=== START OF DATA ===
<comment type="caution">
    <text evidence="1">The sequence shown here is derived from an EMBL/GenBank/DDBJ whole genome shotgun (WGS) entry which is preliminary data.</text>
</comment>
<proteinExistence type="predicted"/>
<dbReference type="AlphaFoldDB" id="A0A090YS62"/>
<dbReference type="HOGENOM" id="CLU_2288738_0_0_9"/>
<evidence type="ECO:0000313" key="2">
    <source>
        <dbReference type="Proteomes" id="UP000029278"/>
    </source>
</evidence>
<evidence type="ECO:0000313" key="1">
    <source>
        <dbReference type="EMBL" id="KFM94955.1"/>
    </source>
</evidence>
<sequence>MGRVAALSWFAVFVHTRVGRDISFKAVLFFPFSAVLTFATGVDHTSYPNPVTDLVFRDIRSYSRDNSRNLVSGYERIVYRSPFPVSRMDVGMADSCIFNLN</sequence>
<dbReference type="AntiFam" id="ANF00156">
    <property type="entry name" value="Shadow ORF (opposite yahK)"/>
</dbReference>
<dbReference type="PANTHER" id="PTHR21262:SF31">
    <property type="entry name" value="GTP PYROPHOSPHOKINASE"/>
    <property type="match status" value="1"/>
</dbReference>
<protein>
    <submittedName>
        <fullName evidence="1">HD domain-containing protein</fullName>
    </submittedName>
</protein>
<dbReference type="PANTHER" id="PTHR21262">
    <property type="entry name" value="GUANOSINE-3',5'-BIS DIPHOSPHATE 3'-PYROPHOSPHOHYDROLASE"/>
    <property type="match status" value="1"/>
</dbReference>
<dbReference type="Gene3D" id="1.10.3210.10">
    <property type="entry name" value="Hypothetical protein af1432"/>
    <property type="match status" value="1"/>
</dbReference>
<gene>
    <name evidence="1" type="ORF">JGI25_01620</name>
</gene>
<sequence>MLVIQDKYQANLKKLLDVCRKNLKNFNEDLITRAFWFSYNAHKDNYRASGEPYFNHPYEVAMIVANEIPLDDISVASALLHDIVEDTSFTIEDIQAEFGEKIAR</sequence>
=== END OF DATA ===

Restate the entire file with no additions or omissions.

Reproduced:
<comment type="caution">
    <text evidence="1">The sequence shown here is derived from an EMBL/GenBank/DDBJ whole genome shotgun (WGS) entry which is preliminary data.</text>
</comment>
<proteinExistence type="predicted"/>
<dbReference type="AlphaFoldDB" id="A0A090YS62"/>
<dbReference type="HOGENOM" id="CLU_2288738_0_0_9"/>
<evidence type="ECO:0000313" key="2">
    <source>
        <dbReference type="Proteomes" id="UP000029278"/>
    </source>
</evidence>
<evidence type="ECO:0000313" key="1">
    <source>
        <dbReference type="EMBL" id="KFM94955.1"/>
    </source>
</evidence>
<sequence>MGRVAALSWFAVFVHTRVGRDISFKAVLFFPFSAVLTFATGVDHTSYPNPVTDLVFRDIRSYSRDNSRNLVSGYERIVYRSPFPVSRMDVGMADSCIFNLN</sequence>
<dbReference type="AntiFam" id="ANF00156">
    <property type="entry name" value="Shadow ORF (opposite yahK)"/>
</dbReference>
<dbReference type="PANTHER" id="PTHR21262:SF31">
    <property type="entry name" value="GTP PYROPHOSPHOKINASE"/>
    <property type="match status" value="1"/>
</dbReference>
<protein>
    <submittedName>
        <fullName evidence="1">HD domain-containing protein</fullName>
    </submittedName>
</protein>
<dbReference type="PANTHER" id="PTHR21262">
    <property type="entry name" value="GUANOSINE-3',5'-BIS DIPHOSPHATE 3'-PYROPHOSPHOHYDROLASE"/>
    <property type="match status" value="1"/>
</dbReference>
<dbReference type="Gene3D" id="1.10.3210.10">
    <property type="entry name" value="Hypothetical protein af1432"/>
    <property type="match status" value="1"/>
</dbReference>
<gene>
    <name evidence="1" type="ORF">JGI25_01620</name>
</gene>
<sequence>MLVIQDKYQANLKKLLDVCRKNLKNFNEDLITRAFWFSYNAHKDNYRASGEPYFNHPYEVAMIVANEIPLDDISVASALLHDIVEDTSFTIEDIQAEFGEKIAR</sequence>